As a whole the AAAs operate case management services, nutrition programs, and federally mandated advocacy services that result in best health and outcomes for seniors and persons with disabilities. Nonetheless, the AAAs have indicated their willingness to work in partnership with consumer groups and the state to improve what they do. Recent threats and actions by the state to cut AAA budgets, to alter Medicaid waiver and CHOICE provider rates, to threaten AAA nutrition programs, and to take away their senior employment programs only make it harder for the AAAs to do their work. Such actions by the state will make it difficult to implement SEA 493 in a humane and cost effective manner.

Core Principles

·         Rates set by the state for HCBS services must be adequate to ensure participation of quality providers, and to generate local competition between providers wherever possible.

·         The AAAs must be sustained through adequate staff and funding, and should continue to serve as the independent, single point of entry, one-stop resource for consumers in need of long-term care.

·         The AAAs should continue to be locally controlled and accountable within the context of existing state and federal laws. Contracts with the state should reflect those parameters. New performance standards for the AAAs must be mutually agreed upon by the state, the AAAs, and consumer representatives.

·         The CHOICE program must be funded at a level to insure sufficient services for those waiver-eligible consumers who have not yet transitioned onto an HCBS waiver, and to insure sufficient services to all CHOICE eligible consumers who do not quality for the waiver.

·         The state should work with the Area Agencies on Aging to calculate the number of persons who should be receiving Medicaid waiver services under the provisions of SEA 493 including persons currently being served by CHOICE, persons in other long-term care settings, and persons on waiting lists. These calculations should include estimates of the number who can be served on the waivers in the current fiscal year, estimates of the persons to be served in the next biennium in all long-term care venues, and calculations regarding funding and appropriate funding sources.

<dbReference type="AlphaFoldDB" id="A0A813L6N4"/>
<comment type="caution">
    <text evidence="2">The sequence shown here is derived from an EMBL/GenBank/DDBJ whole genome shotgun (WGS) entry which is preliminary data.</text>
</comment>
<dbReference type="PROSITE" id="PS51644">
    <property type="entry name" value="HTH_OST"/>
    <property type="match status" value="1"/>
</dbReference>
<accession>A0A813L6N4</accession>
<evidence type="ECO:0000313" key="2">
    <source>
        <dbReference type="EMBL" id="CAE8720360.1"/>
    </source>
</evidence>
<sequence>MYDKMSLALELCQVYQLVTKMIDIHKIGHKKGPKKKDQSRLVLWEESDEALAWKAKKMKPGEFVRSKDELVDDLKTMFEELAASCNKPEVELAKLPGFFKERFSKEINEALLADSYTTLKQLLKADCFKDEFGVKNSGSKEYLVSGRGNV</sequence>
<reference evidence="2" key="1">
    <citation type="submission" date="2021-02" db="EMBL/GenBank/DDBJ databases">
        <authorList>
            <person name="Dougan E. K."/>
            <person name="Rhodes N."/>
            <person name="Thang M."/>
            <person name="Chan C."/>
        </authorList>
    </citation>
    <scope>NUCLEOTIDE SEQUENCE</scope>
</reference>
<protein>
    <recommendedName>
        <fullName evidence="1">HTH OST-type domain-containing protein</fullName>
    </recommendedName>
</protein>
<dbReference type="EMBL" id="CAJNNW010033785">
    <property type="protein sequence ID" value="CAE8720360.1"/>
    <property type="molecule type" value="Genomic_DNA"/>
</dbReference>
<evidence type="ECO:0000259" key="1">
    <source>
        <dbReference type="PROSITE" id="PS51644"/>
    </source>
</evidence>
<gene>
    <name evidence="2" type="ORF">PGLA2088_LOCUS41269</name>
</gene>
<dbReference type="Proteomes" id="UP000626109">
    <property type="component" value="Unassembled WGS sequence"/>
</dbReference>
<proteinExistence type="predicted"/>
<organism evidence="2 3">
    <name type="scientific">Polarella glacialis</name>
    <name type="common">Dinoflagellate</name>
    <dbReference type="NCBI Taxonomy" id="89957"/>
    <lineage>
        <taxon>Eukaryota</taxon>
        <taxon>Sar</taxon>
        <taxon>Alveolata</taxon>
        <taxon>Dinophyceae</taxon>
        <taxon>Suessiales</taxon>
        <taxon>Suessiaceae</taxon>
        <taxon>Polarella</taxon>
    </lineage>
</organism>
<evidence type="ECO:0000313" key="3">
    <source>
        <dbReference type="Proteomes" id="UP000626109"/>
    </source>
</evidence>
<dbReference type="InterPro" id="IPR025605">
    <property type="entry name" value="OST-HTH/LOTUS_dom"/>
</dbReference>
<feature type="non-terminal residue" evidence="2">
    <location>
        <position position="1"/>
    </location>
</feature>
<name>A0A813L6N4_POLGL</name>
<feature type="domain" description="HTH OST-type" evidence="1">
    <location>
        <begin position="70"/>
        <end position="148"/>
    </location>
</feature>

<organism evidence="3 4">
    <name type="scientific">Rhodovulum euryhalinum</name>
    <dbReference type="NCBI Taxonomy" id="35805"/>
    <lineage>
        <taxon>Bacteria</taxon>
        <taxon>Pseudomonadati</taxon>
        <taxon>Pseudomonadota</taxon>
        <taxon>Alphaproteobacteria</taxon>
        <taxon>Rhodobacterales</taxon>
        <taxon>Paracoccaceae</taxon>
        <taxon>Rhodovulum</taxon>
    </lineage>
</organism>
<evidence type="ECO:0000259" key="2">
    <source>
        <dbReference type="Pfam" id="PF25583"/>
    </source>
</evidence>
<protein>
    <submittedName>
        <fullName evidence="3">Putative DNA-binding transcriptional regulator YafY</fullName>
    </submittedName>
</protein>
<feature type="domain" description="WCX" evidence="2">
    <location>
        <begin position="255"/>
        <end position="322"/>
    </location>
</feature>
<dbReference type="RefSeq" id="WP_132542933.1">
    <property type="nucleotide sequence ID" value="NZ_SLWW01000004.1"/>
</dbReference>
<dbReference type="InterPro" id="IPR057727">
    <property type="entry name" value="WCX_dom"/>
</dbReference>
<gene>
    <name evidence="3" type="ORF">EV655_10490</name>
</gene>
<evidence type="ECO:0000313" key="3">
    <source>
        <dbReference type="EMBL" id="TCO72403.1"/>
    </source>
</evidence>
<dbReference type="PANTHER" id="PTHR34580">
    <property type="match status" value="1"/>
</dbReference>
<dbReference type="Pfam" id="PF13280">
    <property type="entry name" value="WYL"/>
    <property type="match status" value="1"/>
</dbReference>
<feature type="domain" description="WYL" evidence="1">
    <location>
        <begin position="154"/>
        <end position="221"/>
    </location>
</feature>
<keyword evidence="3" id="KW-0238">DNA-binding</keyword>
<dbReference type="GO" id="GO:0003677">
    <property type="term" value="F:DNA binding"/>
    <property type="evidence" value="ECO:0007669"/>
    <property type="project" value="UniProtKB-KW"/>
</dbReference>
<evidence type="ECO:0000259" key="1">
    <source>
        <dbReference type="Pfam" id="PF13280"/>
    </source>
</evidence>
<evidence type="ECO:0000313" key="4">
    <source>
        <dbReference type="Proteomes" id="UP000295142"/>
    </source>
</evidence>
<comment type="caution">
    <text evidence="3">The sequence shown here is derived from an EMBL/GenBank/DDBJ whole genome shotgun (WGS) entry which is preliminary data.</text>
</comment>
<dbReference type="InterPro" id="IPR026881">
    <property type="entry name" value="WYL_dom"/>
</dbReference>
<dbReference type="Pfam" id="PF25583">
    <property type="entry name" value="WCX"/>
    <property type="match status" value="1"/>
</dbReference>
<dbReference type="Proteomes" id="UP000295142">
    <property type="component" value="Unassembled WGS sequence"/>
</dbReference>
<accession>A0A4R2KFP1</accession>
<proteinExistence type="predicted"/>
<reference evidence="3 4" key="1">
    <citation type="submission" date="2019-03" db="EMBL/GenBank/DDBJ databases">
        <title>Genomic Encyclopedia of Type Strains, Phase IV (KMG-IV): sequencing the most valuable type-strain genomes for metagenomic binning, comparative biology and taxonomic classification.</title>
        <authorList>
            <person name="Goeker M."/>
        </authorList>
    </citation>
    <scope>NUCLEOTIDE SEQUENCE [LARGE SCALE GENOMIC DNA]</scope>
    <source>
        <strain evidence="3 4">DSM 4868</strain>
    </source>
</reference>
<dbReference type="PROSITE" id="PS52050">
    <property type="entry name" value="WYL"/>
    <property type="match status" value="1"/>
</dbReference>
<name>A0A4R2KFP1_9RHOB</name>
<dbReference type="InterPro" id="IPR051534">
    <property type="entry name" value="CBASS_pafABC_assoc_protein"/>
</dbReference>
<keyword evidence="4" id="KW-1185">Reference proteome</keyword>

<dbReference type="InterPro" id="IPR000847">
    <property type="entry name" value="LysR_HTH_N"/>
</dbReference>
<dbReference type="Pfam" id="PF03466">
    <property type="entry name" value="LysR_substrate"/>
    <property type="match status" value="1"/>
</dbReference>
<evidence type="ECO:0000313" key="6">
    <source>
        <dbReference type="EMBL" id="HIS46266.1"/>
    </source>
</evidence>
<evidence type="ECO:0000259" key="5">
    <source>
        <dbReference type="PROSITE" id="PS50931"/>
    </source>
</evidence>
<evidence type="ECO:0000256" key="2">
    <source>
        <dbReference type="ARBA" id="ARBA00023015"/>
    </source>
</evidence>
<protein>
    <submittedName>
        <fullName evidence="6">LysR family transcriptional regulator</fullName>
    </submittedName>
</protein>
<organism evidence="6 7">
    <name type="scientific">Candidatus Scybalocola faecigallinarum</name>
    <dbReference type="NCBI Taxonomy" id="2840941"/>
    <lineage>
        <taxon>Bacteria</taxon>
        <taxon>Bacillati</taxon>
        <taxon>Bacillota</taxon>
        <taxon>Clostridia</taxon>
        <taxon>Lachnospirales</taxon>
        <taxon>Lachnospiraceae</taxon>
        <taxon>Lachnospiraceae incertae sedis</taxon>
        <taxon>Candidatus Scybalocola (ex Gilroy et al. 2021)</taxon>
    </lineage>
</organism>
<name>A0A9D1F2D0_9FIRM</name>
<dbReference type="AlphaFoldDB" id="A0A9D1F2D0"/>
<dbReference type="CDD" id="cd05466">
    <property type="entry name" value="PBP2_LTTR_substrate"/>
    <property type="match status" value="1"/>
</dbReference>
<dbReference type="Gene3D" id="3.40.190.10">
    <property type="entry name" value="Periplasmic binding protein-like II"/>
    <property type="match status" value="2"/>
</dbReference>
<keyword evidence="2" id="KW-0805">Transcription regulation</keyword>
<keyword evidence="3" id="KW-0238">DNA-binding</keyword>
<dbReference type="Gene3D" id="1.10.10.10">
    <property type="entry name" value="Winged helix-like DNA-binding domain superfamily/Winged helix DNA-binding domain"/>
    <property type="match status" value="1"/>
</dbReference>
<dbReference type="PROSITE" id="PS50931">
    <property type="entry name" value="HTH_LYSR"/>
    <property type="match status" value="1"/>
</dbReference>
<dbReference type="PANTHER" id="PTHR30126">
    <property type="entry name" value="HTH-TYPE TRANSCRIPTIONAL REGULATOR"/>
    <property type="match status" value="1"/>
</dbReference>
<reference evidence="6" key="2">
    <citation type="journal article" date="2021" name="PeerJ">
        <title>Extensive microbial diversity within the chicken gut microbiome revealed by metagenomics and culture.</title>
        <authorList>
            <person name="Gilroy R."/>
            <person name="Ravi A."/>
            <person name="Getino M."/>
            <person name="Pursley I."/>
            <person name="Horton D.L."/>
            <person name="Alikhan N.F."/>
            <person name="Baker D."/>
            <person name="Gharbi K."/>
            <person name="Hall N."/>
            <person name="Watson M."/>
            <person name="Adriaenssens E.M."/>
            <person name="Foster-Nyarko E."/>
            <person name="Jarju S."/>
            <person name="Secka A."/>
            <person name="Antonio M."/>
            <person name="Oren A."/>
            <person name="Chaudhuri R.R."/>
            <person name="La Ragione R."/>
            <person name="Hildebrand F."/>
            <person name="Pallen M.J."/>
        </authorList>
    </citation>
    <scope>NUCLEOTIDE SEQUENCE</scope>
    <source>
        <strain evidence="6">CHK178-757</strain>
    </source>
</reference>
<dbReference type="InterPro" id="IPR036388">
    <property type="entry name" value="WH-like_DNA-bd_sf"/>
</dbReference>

·         All consumers entering the long-term care system or changing services within that system should receive independent counseling about all the available options from a professional AAA case manager, and have freedom of choice among all options for which they are eligible as defined by SEA 493 and CHOICE.

·         Consumers may not be forced to move or relocate against their will as the result of a “bed buy-out” in any nursing facility and these transactions must be transparent. (The state has offered to literally pay nursing homes $10,000 or more per bed to close Medicaid certified nursing facility resident beds in order to take them off the market. Since bed buy-outs are done with public funds the transactions should be entirely open to public review.)

·         The array of services within Indiana’s long-term care system must include a true diversity of facility and community based options, with an emphasis on non-institutional providers of long-term care services per the directives contained in SEA 493.

·         The state must maintain in its administrative code a standard for adult family/foster care providers of a maximum of three individuals in each home-like setting.

Legislative Action

To act on the concerns raised in this memorandum state officials and legislators have three options:

1.      Utilizing public hearings by standing legislative commissions or committees, or by committees during the 2997 session, to hear public concerns and to secure commitments from the state to address the concerns that are raised in this paper.

2.      Pass legislation to address the concerns listed in this paper.

3.      Pass funding in the state budget act to address the funding needed for HCBS under SEA 493 and CHOICE, and to address the administrative and case management needs of the Area Agencies on Aging.

The Indiana Home Care Task Force stands ready to work with the state and the members of the General Assembly to draft solutions to the concerns raised in this paper. Citizens who share these concerns are also urged to communicate with state officials and their elected representatives.